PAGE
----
British Values

Teaching British values at Harlington Upper School is an important way to enable students to embrace the key values that they need to be equipped for life in modern British society.

Students at our school develop self-knowledge, are better able to make the right choices and make contributions to the wider school and their community by studying and promoting the British values.

The government set out their definition of British values in the 2011 Prevent Strategy. These were reinforced in September 2014. These regulations sit alongside the requirements of the Equalities Act, which also applies to all types of school. As a school we will be expected to focus on, and be able to show, how our work with students is effective in embedding fundamental British values.

We agree with and actively promote the Department for Education’s five-part definition of British values:

  • Democracy
  • The rule of law
  • Individual liberty
  • Mutual respect
  • Tolerance of those of different faiths and beliefs

At Harlington Upper, students will encounter these principles throughout everyday school life. Listed below are some general examples of how we promote these values in our school community.


Student voice is significant in regard to life at Harlington Upper School. Students have a great amount of input in regard to their school community through Student Voice. The structure of Student Voice consists of two Head Students and then 5 Deputy Head students taking on responsibility for different areas of the school e.g. Charity, Social Harmony and Diversity. Student representatives from Key Stage 4 and Key Stage 3 join these Deputy Head Students to create Councils. Student voice has been widely consulted and can see the results of their democracy in action. For example, students have been consulted on the school’s behaviour policy as well as being an integral part in designing the new school uniform. Changes to the school as a result of Student Voice been a new canteen and seating area for Year 11, sports equipment installed for use during social time and more outside seating in each Year group’s social area. Student panels are also a feature of all interviews for teaching staff.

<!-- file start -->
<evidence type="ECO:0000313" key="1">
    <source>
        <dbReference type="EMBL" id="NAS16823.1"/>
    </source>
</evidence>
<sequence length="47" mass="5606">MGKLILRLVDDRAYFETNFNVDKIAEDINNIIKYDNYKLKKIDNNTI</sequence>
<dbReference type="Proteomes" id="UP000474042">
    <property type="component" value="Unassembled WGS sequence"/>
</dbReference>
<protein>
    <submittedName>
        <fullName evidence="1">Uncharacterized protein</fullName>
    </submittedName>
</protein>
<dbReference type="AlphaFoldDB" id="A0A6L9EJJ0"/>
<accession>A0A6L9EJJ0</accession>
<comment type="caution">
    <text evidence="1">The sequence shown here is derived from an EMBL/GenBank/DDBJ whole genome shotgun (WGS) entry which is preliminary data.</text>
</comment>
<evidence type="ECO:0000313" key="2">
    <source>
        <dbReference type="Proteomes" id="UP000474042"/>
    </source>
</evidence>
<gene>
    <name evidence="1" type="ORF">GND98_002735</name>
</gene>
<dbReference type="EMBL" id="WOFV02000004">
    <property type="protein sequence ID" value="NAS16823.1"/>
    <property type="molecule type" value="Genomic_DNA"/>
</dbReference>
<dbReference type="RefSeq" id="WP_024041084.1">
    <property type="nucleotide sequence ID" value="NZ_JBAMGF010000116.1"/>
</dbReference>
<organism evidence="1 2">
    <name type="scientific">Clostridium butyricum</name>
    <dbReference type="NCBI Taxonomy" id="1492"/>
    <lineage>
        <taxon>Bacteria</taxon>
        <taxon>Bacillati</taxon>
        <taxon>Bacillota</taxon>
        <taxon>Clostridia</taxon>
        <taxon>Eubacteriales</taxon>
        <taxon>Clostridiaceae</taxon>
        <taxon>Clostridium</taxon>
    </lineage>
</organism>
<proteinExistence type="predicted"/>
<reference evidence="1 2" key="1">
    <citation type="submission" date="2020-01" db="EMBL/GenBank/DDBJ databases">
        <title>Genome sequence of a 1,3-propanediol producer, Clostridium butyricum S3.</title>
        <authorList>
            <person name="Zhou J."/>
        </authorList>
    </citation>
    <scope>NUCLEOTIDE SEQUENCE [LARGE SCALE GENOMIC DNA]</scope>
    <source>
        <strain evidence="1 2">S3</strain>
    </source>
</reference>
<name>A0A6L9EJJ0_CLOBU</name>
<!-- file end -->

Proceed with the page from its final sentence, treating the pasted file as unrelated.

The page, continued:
How we influence and shape democracy is explored in many ways, though lessons, current affairs, themes of the week and assemblies. These are often connected to national or international celebrations and commemorations such as: International Day of Peace; Martin Luther King Day; and Remembrance Day.

The Rule of Law

The importance of laws, whether they be those that govern the class, the school, or the country, is consistently reinforced at Harlington Upper School, and consequently our students possess a strong sense of equality and understanding of what is right and wrong. This understanding of the importance of rules is consistently reinforced through assemblies and our curriculum. The involvement of our students in the creation of the school rules helps them to understand the reasons behind the rules and the consequences if they are broken.

Individual Liberty

Students are actively encouraged to make choices, knowing that they are in a safe and supportive environment. As a school, we educate and provide boundaries so that students can make informed choices and respectfully express their views and beliefs.

Students are encouraged to know, understand and exercise their rights and personal freedoms, and are advised how to exercise these safely and respectfully, for example through our assemblies, curriculum, current affairs and tutorial activities. We also offer a wide range of extra-curricular clubs which students have the freedom to choose from, based on their interests.

Mutual Respect

Mutual respect is at the heart of our values. Staff and students treat each other with the utmost respect and courtesy. Students learn that their behaviours affect their rights and those of others. All members of the school community are required to treat each other with respect; this is a high-profile message that is communicated to students. Our Behaviour and rewards policy means that students know that their choices affect their rights and those of others.

Students are encouraged to communicate openly, honestly, and to listen to and respect the views of others, even in instances where disagreements arise. We expect all students in leadership roles, as well as our staff members, to model exemplary behaviour, and conduct themselves in a manner that commands the respect worthy of someone in a position of authority.

Assemblies and class work are designed to highlight the diverse nature of British society and the right for each person to be respected for their choices. We teach students that they should never judge a person, and encourage them to be compassionate, open-minded and accepting.

Tolerance of those of different Faiths and Beliefs

Harlington Upper School is rich in cultural diversity and we are proud to promote and celebrate our different backgrounds and beliefs. Students learn that all members of the school community deserve to be treated with respect and that differences are to be accepted.

Religious Education is taught in KS3 and KS4, which promotes mutual respect and understanding between those of different faiths or beliefs as well as explicitly teaching about other religions and cultures to promote appreciation, through Music, Art, English texts, humanities, Religious Studies and MFL to name a few.

Assemblies and tutorial activities actively challenge stereotypes and reinforce messages of tolerance and respect for others no matter their ethnicity, beliefs, gender or disability. Assemblies cover a variety of topics, including Yom Kippur; International Day of Peace; Black History Month; Ramadan, Diwali; International Day for Tolerance; Martin Luther King Day; Chinese New Year; and Passover.


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